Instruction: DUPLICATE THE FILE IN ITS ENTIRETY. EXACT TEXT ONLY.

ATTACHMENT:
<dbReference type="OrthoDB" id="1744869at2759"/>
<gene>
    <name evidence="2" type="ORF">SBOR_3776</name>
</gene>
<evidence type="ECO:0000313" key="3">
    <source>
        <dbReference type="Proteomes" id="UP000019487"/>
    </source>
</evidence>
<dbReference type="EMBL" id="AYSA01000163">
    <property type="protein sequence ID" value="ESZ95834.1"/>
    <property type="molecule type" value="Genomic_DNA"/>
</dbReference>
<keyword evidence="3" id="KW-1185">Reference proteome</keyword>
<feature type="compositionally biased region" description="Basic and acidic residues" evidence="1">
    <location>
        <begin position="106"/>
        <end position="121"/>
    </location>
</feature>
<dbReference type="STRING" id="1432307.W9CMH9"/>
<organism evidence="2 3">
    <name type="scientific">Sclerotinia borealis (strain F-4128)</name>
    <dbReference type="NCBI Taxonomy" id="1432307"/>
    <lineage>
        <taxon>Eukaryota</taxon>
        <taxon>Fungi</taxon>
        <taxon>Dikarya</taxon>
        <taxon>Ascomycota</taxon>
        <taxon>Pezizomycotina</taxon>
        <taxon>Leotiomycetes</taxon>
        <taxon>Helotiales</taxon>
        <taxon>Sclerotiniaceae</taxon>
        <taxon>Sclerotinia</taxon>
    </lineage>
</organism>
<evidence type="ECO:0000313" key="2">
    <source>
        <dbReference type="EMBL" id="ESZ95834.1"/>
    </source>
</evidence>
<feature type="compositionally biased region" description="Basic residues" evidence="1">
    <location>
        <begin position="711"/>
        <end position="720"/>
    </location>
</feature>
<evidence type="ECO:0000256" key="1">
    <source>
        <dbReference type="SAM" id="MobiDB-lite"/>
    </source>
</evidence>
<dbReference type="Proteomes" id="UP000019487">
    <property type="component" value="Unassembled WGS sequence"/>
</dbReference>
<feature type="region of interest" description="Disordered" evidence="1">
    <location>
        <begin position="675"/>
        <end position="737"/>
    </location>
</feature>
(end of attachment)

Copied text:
<dbReference type="OrthoDB" id="1744869at2759"/>
<gene>
    <name evidence="2" type="ORF">SBOR_3776</name>
</gene>
<evidence type="ECO:0000313" key="3">
    <source>
        <dbReference type="Proteomes" id="UP000019487"/>
    </source>
</evidence>
<dbReference type="EMBL" id="AYSA01000163">
    <property type="protein sequence ID" value="ESZ95834.1"/>
    <property type="molecule type" value="Genomic_DNA"/>
</dbReference>
<keyword evidence="3" id="KW-1185">Reference proteome</keyword>
<feature type="compositionally biased region" description="Basic and acidic residues" evidence="1">
    <location>
        <begin position="106"/>
        <end position="121"/>
    </location>
</feature>
<dbReference type="STRING" id="1432307.W9CMH9"/>
<organism evidence="2 3">
    <name type="scientific">Sclerotinia borealis (strain F-4128)</name>
    <dbReference type="NCBI Taxonomy" id="1432307"/>
    <lineage>
        <taxon>Eukaryota</taxon>
        <taxon>Fungi</taxon>
        <taxon>Dikarya</taxon>
        <taxon>Ascomycota</taxon>
        <taxon>Pezizomycotina</taxon>
        <taxon>Leotiomycetes</taxon>
        <taxon>Helotiales</taxon>
        <taxon>Sclerotiniaceae</taxon>
        <taxon>Sclerotinia</taxon>
    </lineage>
</organism>
<evidence type="ECO:0000313" key="2">
    <source>
        <dbReference type="EMBL" id="ESZ95834.1"/>
    </source>
</evidence>
<feature type="compositionally biased region" description="Basic residues" evidence="1">
    <location>
        <begin position="711"/>
        <end position="720"/>
    </location>
</feature>
<evidence type="ECO:0000256" key="1">
    <source>
        <dbReference type="SAM" id="MobiDB-lite"/>
    </source>
</evidence>
<dbReference type="Proteomes" id="UP000019487">
    <property type="component" value="Unassembled WGS sequence"/>
</dbReference>
<feature type="region of interest" description="Disordered" evidence="1">
    <location>
        <begin position="675"/>
        <end position="737"/>
    </location>
</feature>